banking simplicity
By Brad Powell

A little more than a year ago, I wrote a post that recappped key mobile banking trends for 2015. As 2017 kicks off, several of those trends are continuing to grow in importance, with one in particular standing out: The need for banks to learn from their technology sector counterparts when it comes to customer experience.

Technology has made our lives easier in many ways, of course, but there’s no denying it also has made things more complex. The overall “customer experience” of modern life can be taxing.

Think about the number of passwords you manage. Your bulging email inbox (according to one report, the average office worker receives 121 work emails per day). The fact that it’s so easy for others to contact you, sell to you, and generally insert themselves into your life.

That’s why more and more technology companies are embracing simplicity when it comes to customer experience. It’s an approach banks and credit unions would be smart to mimic.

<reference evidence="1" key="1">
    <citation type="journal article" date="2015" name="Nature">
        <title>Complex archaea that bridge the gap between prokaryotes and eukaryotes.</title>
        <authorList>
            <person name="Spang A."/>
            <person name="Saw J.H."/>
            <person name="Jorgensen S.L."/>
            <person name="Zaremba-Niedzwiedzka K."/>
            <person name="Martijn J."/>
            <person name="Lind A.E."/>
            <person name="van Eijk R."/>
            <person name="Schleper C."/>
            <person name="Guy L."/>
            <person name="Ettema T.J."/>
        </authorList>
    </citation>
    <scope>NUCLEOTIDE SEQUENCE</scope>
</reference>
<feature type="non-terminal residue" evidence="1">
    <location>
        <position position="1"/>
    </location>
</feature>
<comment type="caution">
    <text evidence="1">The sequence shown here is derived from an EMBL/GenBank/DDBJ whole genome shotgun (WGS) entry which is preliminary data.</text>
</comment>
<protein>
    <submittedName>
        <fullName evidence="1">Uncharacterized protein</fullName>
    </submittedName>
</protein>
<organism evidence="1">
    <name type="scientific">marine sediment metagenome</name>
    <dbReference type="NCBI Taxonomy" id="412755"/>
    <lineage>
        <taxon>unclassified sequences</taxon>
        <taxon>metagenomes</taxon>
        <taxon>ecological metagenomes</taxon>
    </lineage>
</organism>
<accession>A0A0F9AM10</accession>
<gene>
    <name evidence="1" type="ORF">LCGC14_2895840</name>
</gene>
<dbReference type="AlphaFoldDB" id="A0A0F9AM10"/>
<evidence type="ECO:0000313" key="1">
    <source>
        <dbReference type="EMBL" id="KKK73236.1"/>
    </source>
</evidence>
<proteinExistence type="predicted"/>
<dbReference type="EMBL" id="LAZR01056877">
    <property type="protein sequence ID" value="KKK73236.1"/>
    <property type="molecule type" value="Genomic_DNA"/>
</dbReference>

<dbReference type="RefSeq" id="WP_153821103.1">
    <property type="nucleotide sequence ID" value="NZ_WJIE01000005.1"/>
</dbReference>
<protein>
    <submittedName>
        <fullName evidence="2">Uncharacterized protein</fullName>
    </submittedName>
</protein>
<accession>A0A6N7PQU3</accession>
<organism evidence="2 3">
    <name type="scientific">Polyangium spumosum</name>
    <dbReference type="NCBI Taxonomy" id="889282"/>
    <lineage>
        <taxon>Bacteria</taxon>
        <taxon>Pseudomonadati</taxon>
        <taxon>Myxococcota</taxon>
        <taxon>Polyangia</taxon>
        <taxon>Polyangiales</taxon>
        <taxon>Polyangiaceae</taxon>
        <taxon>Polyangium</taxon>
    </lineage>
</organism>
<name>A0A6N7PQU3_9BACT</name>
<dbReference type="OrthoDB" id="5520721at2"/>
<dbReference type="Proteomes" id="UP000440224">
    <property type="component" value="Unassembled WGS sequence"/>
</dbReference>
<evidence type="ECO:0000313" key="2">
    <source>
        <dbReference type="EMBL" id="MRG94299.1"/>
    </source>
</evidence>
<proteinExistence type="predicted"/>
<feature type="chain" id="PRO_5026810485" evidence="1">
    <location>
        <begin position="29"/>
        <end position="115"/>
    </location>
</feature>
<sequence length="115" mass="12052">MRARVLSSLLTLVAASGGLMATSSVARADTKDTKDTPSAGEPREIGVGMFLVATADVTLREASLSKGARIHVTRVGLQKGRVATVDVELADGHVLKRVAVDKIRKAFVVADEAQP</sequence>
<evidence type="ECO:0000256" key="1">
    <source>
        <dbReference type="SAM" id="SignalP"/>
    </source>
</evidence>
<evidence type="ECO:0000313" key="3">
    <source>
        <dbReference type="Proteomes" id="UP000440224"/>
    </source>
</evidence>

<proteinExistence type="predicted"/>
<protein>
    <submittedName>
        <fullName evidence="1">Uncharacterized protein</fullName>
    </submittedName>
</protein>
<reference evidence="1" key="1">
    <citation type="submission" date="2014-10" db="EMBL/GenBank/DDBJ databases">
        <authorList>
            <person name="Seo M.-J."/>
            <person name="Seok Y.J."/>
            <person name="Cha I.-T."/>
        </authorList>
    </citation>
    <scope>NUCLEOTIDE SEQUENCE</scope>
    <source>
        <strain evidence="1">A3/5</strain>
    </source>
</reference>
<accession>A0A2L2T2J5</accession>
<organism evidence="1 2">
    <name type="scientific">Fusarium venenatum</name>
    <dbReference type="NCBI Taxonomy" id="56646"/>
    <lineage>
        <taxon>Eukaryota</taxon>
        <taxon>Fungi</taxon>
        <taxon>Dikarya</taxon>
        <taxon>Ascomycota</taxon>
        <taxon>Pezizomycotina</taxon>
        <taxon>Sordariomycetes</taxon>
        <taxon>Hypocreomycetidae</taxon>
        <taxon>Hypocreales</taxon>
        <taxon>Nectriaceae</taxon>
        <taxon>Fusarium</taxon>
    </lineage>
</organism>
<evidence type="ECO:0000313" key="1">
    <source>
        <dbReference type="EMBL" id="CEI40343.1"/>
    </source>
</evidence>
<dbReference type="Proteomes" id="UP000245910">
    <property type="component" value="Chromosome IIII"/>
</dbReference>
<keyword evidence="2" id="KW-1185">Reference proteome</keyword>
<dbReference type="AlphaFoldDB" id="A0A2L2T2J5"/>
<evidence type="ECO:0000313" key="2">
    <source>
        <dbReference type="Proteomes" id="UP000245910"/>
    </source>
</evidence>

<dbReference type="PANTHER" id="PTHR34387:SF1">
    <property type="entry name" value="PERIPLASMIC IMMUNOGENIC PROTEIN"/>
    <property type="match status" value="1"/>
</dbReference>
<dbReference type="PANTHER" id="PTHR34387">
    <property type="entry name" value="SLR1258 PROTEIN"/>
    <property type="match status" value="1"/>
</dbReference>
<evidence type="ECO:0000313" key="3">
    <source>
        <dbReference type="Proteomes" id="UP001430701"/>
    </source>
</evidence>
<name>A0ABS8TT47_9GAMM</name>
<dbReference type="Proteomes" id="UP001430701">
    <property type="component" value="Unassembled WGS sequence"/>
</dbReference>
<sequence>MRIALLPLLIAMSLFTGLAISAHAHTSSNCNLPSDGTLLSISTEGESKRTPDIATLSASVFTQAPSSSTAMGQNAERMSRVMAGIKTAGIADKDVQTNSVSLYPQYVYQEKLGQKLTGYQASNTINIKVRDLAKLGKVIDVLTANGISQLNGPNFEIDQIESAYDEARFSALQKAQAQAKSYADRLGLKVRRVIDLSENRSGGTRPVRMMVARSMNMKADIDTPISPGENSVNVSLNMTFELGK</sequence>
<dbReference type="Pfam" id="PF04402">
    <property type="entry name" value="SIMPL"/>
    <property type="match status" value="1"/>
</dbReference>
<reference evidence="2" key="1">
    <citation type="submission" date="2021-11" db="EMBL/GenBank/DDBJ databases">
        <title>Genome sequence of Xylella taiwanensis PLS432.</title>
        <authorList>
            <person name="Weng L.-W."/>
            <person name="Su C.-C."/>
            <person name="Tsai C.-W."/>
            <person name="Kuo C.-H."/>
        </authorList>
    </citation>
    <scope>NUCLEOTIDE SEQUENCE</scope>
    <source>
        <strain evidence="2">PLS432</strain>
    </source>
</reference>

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millennials banking
By Brad Powell

Those of us who work for and with banks and credit unions have a natural curiosity about the generation known as “millennials.”

As we try to understand more about them, we read (and sometimes make) generalizations. And that carries risk.

For instance, how many times in the past few years have you read an article claiming that millennials (the youngest generation of workers right now) want more “organic feedback” at their jobs? That’s probably true, but you can find Baby Boomers, Silent Generation members, and Gen X’ers who also want and value feedback.

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start 2016 with the best of 2015
By Brad Powell

As we launch into 2016, I wanted to share the five most popular Axiaware blog posts from 2015.

The posts touched on a variety of subjects that I believe are critical for credit unions and banks today.